Holyrood

25th April 2008 at 01:00
Scotland is not yet ready to have its pound;400 million Parliament building flagged up as an example of good practice, Labour MSP Mary Mulligan discovered last week
Scotland is not yet ready to have its pound;400 million Parliament building flagged up as an example of good practice, Labour MSP Mary Mulligan discovered last week.

She committed the faux pas as the parliamentary education committee heard evidence from Audit Scotland and local authorities on the state of Scotland's schools.

Common flaws in new schools, auditors reported, related to light, ventilation and heating, prompting Ms Mulligan to announce proudly that the parliament building has no need for air conditioning.

Alistair Farquhar of Moray Council quickly replied that he was "determined not to comment on the suitability of the Scottish Parliament building".

Councils admitted, however, that, while their own efforts had perhaps come in on budget, schools' design had not always "set the world alight", to quote Lindsay Glasgow of Edinburgh City Council. But they were learning, it appeared. Public private partnership programme 2 had generally produced better schools than PPP1 and they expected improvement to continue, they said. In Moray, Mr Farquhar said, they were determined "not to make the same mistakes as, say, North Lanarkshire". They would make "entirely different ones".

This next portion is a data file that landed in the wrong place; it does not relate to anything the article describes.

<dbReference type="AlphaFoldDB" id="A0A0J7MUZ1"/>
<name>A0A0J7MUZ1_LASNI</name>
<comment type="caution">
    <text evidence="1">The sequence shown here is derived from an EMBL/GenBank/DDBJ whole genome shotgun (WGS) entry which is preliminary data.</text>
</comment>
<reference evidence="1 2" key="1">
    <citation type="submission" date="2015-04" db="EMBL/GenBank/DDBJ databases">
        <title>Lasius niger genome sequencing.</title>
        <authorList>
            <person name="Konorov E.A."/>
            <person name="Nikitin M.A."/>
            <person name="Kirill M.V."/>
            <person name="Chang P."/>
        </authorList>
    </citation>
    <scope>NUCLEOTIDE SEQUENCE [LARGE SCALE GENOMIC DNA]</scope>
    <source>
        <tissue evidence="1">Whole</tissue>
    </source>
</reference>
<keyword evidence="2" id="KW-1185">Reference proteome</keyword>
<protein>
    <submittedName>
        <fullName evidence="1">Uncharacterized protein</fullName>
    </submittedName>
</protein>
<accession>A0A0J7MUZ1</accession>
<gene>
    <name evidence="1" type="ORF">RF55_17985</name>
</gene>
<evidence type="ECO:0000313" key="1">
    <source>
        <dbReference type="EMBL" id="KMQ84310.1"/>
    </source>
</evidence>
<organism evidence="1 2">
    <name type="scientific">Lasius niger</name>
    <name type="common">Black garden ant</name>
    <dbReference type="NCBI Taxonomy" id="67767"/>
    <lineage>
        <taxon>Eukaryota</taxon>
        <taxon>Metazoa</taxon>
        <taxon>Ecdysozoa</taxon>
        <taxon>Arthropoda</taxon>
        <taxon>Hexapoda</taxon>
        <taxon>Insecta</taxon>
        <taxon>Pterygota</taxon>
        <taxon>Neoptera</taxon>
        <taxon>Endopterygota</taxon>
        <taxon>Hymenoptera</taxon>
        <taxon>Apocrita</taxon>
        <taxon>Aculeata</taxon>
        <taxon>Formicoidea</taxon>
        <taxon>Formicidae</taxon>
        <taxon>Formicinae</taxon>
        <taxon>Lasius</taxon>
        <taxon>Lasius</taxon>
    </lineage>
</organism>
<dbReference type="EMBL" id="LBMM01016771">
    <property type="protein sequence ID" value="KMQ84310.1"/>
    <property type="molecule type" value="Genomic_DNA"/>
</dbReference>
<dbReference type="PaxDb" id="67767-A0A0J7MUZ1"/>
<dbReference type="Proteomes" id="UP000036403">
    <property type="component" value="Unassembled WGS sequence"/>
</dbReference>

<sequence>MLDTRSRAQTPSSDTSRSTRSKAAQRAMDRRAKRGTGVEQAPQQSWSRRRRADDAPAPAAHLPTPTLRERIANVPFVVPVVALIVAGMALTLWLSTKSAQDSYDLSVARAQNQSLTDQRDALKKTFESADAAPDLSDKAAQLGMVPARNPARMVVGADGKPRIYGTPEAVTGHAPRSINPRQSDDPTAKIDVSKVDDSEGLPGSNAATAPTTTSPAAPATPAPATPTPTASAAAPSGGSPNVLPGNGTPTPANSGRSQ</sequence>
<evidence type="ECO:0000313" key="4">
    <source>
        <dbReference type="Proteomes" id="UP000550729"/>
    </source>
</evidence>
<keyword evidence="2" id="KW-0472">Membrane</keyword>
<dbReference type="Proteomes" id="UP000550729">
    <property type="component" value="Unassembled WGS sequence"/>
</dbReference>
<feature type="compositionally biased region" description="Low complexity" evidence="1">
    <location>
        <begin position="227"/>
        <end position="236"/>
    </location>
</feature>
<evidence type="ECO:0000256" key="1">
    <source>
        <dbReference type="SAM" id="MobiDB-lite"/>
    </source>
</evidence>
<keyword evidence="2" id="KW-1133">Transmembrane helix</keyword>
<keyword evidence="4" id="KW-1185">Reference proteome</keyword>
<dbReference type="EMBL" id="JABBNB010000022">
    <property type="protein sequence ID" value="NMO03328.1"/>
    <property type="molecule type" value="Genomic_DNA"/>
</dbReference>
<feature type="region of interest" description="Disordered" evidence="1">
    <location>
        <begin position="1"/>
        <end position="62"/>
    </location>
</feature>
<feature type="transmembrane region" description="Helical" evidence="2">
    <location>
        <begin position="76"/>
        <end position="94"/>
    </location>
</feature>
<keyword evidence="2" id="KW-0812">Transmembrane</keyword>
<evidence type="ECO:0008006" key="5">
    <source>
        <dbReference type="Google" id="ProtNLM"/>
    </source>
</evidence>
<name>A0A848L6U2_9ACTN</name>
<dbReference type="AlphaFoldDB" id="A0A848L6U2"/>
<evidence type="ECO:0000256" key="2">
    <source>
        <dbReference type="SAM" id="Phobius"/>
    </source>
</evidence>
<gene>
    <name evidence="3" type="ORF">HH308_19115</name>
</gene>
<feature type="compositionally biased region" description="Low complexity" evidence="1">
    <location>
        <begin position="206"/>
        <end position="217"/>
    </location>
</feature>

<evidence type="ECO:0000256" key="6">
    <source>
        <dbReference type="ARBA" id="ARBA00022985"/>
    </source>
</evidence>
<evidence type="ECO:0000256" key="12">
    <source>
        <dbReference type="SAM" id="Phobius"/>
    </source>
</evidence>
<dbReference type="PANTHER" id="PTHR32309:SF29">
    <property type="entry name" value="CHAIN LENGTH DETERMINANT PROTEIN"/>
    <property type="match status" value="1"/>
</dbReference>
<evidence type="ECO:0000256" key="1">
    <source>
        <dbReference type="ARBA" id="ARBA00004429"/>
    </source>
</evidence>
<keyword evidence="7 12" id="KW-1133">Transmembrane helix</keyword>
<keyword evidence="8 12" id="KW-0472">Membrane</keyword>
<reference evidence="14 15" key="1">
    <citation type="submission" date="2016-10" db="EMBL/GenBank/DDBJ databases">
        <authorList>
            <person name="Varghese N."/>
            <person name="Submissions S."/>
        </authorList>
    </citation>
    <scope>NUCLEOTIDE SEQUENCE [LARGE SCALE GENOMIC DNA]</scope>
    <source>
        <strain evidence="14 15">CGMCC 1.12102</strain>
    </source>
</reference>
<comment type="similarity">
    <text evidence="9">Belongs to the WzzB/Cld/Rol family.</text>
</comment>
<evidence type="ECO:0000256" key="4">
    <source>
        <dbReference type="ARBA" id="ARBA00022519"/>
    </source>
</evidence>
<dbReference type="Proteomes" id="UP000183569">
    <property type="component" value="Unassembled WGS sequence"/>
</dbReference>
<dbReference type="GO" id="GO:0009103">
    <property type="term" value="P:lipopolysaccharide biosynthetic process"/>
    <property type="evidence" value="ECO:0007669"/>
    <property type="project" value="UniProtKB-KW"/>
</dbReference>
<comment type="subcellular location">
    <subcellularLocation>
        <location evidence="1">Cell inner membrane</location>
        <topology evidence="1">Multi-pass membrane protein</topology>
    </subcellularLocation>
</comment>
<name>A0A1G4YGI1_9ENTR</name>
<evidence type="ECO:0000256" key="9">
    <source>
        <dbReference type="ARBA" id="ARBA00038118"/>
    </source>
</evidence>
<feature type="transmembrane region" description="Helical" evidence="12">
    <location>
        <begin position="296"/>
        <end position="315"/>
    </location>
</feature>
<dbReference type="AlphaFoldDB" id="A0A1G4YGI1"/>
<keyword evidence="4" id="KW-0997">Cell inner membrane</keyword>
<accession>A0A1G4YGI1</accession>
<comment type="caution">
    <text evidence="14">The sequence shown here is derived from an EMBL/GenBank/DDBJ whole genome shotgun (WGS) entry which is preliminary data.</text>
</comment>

When councils would next get the opportunity to allow their creative designer juices to flow was unclear. They needed Government support to build new schools, they said, but the SNP administration, having rejected PPPs and the Private Finance Initiative as "costly and flawed", had left "a vacuum".

Even a small authority such as Moray needed "lots of dosh", said Mr Farquhar. Its capital plan for education was pound;3 million a year, but an "all-singing, all-dancing" new secondary costs pound;30 million.

Edinburgh wants to build a new special school, three secondaries and a primary, costing pound;160 million. The council has pound;33 million.

Labour does not need to roll out its accounting guru, Arthur Midwinter, to show that the sums just don't add up.

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